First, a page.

1. Anybody who takes a writing class from me knows I harp on sense of place–the details that make the physicality of where your character is seem real.
Quick exercise: Using your senses, describe where you are now. In the background I hear my daughter chatting about superheros and what insignia the one she has drawn needs to wear on his chest. A cool breeze comes in through the open window. The chair I use is old and not so comfortable and the room, it’s a little dark because I don’t want to open the curtains and let all the light in. I don’t want my office to get too hot. There’s the left-over smell of toast and I can taste the butter still.
What about where you are? Where your character is? It’s not a bad idea to use ALL the senses (yes, all five!) while writing.
2. Here’s something from NaNo about sense of place. It may help you improve. http://ywp.nanowrimo.org/node/512584
(Hey, hey, hey! Are you planning on joining me for NaNo?)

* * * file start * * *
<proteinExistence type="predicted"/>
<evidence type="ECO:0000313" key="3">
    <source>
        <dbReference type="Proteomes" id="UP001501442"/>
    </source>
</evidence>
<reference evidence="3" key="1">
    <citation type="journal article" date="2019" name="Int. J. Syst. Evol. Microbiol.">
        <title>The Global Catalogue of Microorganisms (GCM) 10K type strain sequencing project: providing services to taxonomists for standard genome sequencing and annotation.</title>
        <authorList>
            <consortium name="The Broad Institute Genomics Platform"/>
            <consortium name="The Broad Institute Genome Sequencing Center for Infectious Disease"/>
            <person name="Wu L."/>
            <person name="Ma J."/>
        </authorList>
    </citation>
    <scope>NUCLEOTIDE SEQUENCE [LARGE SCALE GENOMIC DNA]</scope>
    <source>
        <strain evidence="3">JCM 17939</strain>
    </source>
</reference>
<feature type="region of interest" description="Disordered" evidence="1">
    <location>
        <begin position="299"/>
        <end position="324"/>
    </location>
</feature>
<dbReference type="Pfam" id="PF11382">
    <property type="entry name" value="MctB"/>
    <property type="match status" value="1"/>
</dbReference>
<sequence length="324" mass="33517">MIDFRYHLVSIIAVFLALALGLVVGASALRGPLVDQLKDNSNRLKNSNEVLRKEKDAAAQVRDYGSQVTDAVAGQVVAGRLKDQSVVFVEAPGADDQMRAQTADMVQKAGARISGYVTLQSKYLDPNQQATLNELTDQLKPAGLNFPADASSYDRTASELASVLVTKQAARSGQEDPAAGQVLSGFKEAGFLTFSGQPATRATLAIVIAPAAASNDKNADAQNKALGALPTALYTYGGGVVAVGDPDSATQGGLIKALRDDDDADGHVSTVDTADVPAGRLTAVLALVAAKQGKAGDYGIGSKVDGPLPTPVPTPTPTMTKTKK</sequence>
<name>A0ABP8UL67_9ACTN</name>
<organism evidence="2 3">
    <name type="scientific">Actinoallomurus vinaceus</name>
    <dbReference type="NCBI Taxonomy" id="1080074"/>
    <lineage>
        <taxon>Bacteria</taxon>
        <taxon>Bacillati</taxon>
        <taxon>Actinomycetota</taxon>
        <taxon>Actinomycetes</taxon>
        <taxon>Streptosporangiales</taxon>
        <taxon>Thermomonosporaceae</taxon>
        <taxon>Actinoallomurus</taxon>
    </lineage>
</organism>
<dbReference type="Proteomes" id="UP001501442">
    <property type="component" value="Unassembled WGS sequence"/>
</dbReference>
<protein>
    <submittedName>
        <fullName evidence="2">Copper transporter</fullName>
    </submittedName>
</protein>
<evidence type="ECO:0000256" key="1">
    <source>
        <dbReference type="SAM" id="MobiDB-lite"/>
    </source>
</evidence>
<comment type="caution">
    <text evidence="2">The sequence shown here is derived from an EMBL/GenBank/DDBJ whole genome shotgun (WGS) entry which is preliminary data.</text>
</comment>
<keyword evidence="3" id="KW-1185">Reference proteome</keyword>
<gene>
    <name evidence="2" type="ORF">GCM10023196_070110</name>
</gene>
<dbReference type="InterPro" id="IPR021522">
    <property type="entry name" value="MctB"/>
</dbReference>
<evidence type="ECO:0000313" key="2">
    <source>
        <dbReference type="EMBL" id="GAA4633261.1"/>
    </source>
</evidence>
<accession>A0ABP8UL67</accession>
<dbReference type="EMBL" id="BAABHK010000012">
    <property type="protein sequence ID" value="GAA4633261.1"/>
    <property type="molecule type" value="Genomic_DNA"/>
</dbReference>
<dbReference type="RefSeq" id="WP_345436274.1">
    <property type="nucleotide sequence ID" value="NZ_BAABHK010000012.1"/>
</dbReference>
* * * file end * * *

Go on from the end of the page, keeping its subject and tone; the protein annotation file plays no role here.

3. Using this paragraph from my fifth novel, My Angelica, add the five senses to make things feel more real.
This story is about a girl–Sage–who wants to be a writer. She wants to write a best selling novel–and lands upon this character.
Here’s the bit to play with:
The mist hung heavily over the water, thick with the smell of fish and whiskey. Angelica stood on the dock in her alligator pumps. Her blue sequined dress reflected the patterns of the Milky Way to a T. Her auburn tresses hung loose and straight down her slender back. Her dark brown eyes flashed with intensity.
The smell of death tickled Angelica’s sensitive nose. On the night of her nomination for the Democratic candidacy to be the first female president of the United State of America, on the night her lover of thirteen months proposed marriage, Angelica smelled a murder mystery brewing like Folgers Coffee Crystals.
This time she would be ready for it.
Pulling herself to her highest height, Angelica remembered her life as a battered child. She had beaten the odds like her wicked stepfather had beaten her. She wiped a loan tear from her cheek with her gloved hand.
A fisherman cast into the dark, still waters eyeing Angelica from his casual sitting position. He wore a black eye patch. It covered one very brown eye.
PS Tomorrow’s my birthday!